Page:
Granny Annexe in the garden – does it need planning permission?
A popular question that I am often asked is can I add a Granny Annexe to my back garden? Can my Nan or Grandad move into the new structure?
Does it need planning permission?
Whilst Part 1, Class E allows for outbuildings unfortunately if the building is intended to be slept in then it will require planning permission. Class E allows for the erection of an outbuilding on up to 50% of the land around the home, which includes extensions, sheds and other outbuildings.
Yes, there are cases where the inspectorate has gone the way of the householder, but the Permitted development rights for householders – Technical Guidance is quite clear on the matter as far as a Granny Annexe is concerned.
Class E sets out the rules on permitted development for buildings etc within the curtilage of a house (see page 7). Buildings which are attached to the house are not permitted under Class E (they would be subject to the rules in Class A). Buildings under Class E should be built for purposes incidental to the enjoyment of the house.
Paragraph E.4 of Class E indicates that purposes incidental to the enjoyment of the house includes the keeping of poultry, bees, pet animals, birds or other livestock for the domestic needs or personal enjoyment of the occupants of the house. But the rules also allow, subject to the conditions and limitations below, a large range of other buildings on land surrounding a house. Examples could include common buildings such as garden sheds, other storage buildings, garages, and garden decking as long as they can be properly be described as having a purpose incidental to the enjoyment of the house. A purpose incidental to a house would not, however, cover normal residential uses, such as separate self-contained accommodation or the use of an outbuilding for primary living accommodation such as a bedroom, bathroom, or kitchen.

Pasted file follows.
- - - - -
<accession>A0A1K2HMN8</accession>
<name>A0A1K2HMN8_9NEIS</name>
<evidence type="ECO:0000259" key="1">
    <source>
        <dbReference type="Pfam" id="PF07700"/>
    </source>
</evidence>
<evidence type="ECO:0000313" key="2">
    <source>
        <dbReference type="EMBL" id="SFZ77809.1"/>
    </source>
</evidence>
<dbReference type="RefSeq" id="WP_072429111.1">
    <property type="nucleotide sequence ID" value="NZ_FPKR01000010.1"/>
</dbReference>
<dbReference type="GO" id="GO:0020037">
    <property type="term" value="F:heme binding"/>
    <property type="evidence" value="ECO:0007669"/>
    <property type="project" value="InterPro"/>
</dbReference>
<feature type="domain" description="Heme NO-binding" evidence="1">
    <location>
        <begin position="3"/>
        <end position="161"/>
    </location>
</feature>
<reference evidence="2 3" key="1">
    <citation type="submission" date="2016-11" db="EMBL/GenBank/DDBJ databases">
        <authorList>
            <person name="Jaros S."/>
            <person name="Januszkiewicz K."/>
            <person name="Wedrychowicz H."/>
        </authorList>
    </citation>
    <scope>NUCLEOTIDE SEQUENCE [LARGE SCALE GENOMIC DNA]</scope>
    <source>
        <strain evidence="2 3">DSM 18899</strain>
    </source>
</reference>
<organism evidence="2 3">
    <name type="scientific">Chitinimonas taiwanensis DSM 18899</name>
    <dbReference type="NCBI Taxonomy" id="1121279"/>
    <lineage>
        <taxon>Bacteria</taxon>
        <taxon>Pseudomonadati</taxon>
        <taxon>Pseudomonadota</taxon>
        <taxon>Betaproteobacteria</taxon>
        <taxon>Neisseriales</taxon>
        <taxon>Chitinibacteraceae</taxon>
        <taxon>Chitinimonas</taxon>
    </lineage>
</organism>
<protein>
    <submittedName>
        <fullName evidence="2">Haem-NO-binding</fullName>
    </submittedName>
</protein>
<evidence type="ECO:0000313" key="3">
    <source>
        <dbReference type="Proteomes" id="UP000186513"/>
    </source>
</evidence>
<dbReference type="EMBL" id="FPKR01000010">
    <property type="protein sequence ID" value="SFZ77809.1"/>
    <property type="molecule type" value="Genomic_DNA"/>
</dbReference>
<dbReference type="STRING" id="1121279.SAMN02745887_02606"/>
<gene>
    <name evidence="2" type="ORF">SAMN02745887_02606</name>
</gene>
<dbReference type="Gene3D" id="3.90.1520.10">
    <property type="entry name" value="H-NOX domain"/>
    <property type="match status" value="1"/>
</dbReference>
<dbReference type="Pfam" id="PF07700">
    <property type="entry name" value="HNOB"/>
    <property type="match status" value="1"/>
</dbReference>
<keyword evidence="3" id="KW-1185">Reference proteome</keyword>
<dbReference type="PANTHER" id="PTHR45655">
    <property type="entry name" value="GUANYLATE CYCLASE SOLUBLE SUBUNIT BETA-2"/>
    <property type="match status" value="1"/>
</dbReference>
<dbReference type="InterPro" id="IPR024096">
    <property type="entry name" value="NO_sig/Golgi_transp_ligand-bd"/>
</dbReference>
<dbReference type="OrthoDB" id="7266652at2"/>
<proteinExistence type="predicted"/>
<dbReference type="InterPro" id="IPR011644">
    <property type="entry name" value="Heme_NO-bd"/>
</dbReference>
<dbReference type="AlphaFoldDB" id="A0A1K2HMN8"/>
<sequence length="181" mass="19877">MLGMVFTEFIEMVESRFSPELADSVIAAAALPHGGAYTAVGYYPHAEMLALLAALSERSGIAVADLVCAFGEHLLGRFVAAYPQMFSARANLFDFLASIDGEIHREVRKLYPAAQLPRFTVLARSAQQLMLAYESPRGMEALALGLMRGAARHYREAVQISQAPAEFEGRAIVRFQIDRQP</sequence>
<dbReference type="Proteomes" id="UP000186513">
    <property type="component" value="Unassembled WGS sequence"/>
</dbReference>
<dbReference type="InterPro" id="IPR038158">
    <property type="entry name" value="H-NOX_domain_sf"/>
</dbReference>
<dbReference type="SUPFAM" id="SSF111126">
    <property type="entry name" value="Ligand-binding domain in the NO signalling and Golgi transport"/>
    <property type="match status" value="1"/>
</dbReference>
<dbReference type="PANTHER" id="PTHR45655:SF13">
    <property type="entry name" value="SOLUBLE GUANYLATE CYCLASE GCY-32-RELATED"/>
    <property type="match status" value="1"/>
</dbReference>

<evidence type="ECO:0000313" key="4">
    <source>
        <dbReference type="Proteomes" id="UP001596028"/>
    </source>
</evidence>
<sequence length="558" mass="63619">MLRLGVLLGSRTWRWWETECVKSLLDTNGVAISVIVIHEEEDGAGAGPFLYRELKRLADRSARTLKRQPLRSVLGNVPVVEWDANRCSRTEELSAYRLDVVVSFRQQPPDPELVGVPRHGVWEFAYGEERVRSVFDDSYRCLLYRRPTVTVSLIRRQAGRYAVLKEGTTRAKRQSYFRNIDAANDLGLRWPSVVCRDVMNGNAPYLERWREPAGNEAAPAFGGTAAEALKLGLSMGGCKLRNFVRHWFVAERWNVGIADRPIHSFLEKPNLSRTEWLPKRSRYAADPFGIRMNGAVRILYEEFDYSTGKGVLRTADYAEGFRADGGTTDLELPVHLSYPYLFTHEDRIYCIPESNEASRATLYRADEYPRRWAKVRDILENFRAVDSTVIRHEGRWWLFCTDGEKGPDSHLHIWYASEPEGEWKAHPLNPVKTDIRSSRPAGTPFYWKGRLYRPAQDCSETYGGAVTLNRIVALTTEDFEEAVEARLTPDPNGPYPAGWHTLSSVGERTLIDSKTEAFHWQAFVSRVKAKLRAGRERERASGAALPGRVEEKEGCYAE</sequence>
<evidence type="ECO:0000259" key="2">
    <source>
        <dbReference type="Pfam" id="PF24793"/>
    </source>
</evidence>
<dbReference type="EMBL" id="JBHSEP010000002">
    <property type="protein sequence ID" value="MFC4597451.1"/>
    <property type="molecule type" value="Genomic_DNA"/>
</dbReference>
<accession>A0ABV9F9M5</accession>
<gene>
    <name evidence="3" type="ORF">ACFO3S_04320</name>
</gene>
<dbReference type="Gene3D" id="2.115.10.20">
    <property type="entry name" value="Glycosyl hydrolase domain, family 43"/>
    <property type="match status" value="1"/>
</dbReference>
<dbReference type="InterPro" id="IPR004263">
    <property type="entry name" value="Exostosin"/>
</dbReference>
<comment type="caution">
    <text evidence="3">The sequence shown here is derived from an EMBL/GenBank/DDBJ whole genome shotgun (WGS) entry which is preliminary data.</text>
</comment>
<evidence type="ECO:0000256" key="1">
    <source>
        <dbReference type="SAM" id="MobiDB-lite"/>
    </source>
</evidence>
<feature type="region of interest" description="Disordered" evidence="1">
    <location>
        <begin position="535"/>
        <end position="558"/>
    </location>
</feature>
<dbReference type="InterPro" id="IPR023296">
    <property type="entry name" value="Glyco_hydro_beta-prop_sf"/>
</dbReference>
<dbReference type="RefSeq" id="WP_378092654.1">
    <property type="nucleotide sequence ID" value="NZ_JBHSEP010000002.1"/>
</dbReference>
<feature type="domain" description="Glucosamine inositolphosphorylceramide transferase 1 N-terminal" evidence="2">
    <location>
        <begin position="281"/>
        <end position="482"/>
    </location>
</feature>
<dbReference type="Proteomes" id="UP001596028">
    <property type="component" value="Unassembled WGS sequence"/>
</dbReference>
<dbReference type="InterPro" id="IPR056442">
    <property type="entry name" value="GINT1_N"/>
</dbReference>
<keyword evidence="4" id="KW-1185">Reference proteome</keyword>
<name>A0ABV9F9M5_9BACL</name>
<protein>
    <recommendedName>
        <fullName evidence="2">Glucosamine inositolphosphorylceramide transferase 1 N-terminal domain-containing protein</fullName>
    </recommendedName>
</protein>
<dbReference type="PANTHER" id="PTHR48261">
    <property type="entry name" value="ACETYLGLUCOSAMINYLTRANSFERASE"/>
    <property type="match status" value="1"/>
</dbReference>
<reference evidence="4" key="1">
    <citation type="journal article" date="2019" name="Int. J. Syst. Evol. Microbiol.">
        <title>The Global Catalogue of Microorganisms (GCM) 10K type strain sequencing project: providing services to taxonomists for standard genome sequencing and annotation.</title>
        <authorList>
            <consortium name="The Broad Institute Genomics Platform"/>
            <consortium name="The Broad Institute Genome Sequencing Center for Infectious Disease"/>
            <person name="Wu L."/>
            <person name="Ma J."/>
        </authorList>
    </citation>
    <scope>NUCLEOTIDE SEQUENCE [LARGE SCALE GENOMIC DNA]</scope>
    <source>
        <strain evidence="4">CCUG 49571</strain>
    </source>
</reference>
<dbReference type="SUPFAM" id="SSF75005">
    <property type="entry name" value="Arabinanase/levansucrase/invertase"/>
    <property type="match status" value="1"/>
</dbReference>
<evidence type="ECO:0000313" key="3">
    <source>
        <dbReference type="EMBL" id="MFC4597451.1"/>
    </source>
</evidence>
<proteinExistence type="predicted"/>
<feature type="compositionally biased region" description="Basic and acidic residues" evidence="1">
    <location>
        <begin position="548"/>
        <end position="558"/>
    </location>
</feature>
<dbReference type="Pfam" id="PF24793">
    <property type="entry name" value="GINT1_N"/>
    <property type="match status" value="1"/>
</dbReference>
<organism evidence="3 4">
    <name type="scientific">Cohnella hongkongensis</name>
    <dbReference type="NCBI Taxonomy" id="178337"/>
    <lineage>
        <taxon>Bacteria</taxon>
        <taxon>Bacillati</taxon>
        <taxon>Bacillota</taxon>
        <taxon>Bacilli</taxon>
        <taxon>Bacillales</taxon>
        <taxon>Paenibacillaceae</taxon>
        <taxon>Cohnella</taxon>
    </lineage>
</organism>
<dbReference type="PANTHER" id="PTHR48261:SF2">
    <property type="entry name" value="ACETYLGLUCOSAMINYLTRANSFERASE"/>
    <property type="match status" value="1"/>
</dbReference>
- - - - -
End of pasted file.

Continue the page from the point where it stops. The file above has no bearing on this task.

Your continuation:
How to do it legally
That said there is nothing to stop you from creating say a gym for the use of the residents of the house, then at a later date apply for permission to convert that legal outbuilding into a granny annexe – completely different scenario. A gym might require a small kitchenette for mixing of sports drinks and a shower for refreshing afterwards. However, I would recommend getting a lawful development certificate once the construction is complete of the gym or similar outbuilding.
You can also request change of use permission to convert an external garage into living accommodation as a granny annexe.
Or perhaps convert an internal garage into living space as this is not development. Generally you can replace the garage door with a window unless you are in a conservation area, listed building or a planning condition, especially in new builds, prevents this.
So the answer to ‘can you build a granny annexe?’ – yes you can, however it would require planning permission for self living with a bedroom, bathroom etc, unless converting from an established outbuilding. Then it is just a change of use request.
Page Updated: 20th November 2020
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